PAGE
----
It is clear to many that fundamental land-use reform is necessary. The question becomes where to place the incentive, since the nexus of fire hazard and economic pressures is a tricky puzzle. On one hand, there could be methods to reverse economic pressure, including the preemptive purchase of land or development rights in fire-prone areas, whether before or after a fire; funds could come from the federal Land and Water Conservation Fund or local bond elections. On another hand, there is discussion to compensate property owners to not rebuild—or use economic pressure to discourage developers from building in the first place, including promoting higher fire insurance rates (linking the right to build and the inevitable cost of firefighting and recovery), the introduction of mechanisms to require payment for increased fire protection and holding local agencies financially responsible for fire losses of developments they approved. The state’s fire hazard maps also need urgent revision. The Cal Fire maps (drawn in the early 2000s) are largely based on vegetation and topography; they cover broad swaths of the state with gradations from moderate to very high fire hazard. Recalculating risk and remapping for vulnerabilities (planned for 2018) will need to include the age of housing stock, types of vegetation, and state of the roads and communications in case of evacuations. Building codes are likely to be revised as will compliance enforcement with existing regulations, such as vegetation management (clearance) by homeowners and the ‘spare the air’ days’ banning use of fireplaces, wood stoves and outdoor fire pits.
As difficult as it will be to revise the financial and real estate juggernaut of suburbanization in fire-prone ecosystems, it will not be enough to extinguish the California’s flames. The scorched landscapes of California are potent evidence that humankind must profoundly rethink the nature and culture relationship. Stewardship of the landscape must go hand-in-hand with rethinking settlement in high-risk zones. Many experts in fire ecology and land management are calling to fight fire with fire, through allowing natural fires to burn and setting controlled (prescribed) burns. During the past century—contrary to indigenous peoples’ practice of burning woodlands as a way to remove underbrush, fight pests, more easily spot prey and protect homes from wildfire—fire suppression has been aggressively pursued. However, the fact remains that fire plays a vital role in the maintenance of the health of ecosystems: it promotes a mosaic of vegetation of forests, grasslands and shrub lands and it stimulates the establishment and growth of particular trees and other types of plants (in fact, some wildland species require fire to regenerate). Fire-opened stands make large trees healthier by reducing competition for water and nutrients, which, in turn, improves their odds in both fire and drought. Big trees are generally more fire resistant, meaning they’re more likely to survive a fire and continue to soak up carbon afterward.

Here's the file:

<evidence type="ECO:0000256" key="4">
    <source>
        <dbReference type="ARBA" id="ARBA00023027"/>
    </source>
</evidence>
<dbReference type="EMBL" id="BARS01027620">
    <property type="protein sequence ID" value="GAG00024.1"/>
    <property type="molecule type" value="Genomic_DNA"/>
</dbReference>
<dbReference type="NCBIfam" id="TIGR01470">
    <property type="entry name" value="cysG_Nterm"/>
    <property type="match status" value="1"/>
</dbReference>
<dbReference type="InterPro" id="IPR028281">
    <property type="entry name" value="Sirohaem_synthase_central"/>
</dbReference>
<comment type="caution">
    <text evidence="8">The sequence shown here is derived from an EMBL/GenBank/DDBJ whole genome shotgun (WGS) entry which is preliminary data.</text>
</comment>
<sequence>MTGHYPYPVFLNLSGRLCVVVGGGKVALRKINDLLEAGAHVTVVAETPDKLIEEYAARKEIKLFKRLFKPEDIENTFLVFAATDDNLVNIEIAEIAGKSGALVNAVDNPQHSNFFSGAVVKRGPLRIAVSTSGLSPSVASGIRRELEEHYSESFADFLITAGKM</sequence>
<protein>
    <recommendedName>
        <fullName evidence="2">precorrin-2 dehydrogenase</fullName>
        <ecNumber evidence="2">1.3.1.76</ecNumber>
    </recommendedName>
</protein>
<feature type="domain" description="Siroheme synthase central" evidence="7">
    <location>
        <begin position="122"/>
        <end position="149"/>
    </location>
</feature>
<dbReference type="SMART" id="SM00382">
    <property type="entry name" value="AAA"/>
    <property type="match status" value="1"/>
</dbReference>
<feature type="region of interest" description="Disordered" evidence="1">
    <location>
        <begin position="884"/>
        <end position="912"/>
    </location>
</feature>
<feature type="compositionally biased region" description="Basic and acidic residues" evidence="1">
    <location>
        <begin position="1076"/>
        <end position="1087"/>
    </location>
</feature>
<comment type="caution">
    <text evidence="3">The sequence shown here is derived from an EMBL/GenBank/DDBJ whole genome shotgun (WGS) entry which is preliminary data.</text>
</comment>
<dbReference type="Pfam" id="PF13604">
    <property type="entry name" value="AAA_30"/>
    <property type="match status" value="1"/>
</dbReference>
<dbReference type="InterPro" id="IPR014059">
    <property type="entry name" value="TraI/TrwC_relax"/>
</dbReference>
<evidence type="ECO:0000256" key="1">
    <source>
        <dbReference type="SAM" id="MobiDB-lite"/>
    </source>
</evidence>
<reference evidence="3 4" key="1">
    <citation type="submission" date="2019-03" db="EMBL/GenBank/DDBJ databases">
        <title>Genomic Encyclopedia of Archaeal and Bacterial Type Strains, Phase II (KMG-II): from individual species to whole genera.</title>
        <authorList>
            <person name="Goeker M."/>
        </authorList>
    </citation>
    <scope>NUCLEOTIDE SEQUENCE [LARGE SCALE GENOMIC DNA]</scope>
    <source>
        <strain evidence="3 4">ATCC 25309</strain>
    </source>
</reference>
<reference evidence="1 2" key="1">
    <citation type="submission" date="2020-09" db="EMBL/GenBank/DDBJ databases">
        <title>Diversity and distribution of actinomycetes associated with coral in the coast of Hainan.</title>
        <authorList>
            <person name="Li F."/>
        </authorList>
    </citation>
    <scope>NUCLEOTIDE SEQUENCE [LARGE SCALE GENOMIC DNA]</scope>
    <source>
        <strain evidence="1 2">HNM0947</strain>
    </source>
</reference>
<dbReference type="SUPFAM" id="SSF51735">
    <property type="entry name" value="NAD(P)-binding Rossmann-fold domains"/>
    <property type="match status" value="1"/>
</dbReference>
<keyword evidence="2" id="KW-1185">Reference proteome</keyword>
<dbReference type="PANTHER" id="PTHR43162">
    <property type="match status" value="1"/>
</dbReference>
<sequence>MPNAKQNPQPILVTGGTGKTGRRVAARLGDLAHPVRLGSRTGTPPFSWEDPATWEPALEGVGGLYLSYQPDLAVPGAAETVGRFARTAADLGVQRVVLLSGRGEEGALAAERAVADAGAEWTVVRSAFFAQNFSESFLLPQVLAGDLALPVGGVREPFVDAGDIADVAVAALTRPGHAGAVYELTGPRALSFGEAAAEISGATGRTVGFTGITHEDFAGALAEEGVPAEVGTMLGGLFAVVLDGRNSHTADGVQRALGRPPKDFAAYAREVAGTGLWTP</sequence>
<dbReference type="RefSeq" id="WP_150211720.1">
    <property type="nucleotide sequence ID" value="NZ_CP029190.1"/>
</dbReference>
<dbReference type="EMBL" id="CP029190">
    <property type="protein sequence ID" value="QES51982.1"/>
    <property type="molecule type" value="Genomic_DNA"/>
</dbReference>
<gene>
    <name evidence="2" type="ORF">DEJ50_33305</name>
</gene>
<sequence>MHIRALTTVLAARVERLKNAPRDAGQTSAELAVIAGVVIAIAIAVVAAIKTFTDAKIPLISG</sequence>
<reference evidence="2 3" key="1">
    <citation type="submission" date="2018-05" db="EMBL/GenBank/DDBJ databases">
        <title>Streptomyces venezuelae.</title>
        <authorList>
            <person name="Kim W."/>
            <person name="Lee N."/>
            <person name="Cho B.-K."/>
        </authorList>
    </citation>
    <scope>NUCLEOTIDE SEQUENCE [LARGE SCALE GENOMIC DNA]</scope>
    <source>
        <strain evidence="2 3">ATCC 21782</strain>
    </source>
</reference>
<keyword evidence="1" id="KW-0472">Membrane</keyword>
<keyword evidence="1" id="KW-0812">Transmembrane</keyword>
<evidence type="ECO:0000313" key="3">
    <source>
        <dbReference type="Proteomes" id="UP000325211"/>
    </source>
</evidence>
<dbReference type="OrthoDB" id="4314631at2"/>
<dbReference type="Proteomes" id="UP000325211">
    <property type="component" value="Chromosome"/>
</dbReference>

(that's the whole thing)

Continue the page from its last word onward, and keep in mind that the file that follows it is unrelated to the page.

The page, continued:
California is burning. The wildfires are a pars pro toto for many of the state’s challenges and woes. First and foremost, the climate is changing, with hotter, drier weather. And California—which considers itself a global leader on climate change—is unavoidably confronted by its innate geography and geology and where public health and environmental threats rise with the frequency and severity of wildfires. Fires offset hard-won greenhouse gas emissions, since they release massive quantities of carbon dioxide and other hazardous greenhouse gases into the air. A 2015 UC Berkeley/ National Park Service study found that California’s forests emitted more carbon than they soaked up between 2001 and 2010. Particulate matter, carbon, ozone, volatile organic compounds, trace gases, air toxics and mercury can all threaten the public during wildfires—not only through air pollution, but as well with water and soil contamination. Fires also greaten the threat of mudslides and although rainfall is predicted to be less than average in 2018, forecasters ominously warn it takes only strong rainstorm to trigger a slide on fire-stricken and unprotected hillsides. Second, expansive suburban development in proximity to nature expands as homeless encampments swell, not only revealing juxtapositions of extreme wealth and poverty, but also underscoring the severity of the housing crisis and its capacity for unforeseen and devastating consequences. The Skirball Fire, in the notoriously well-to-do L.A. neighborhood of Bel-Air, was ignited by a homeless person’s cooking fire. Third, are infrastructural woes and its urgent need for maintenance. A number of the Sonoma County fires were ignited by downed Pacific Gas and Electric transformers and power lines and there is discussion to swap out wooden structures for stronger materials or eventually relocate underground. Fourth, are threats to the economy. The fires wiped out wine harvests in the north and citrus and avocado crops in the south: it also slowed tourism.
The context of the ‘California dream’—with a reputation of where norms elsewhere do not apply—can become another great experiment for occupying the territory, if it employs the devastating fires as a wake-up call and forges ahead with bold policies, plans and projects for a new nature/ culture relationship. The linear, relatively rigid and predictable notions of urbanism, as a strong legacy of 20th century industrial society, clearly evades the underlying logics of contemporary ecologies. On the one hand, the cyclic nature of the disturbance regimes (such as fire) is shortening, while their unpredictability remains preeminent. On the other hand, there is a continued blurring of the (sub)urban and the countryside. Highly regulated (sub)urban restrictions and codes become redundant. Land-use planning, forest management and (sub)urbanism must urgently become more ecologically grounded, adaptive and resilient.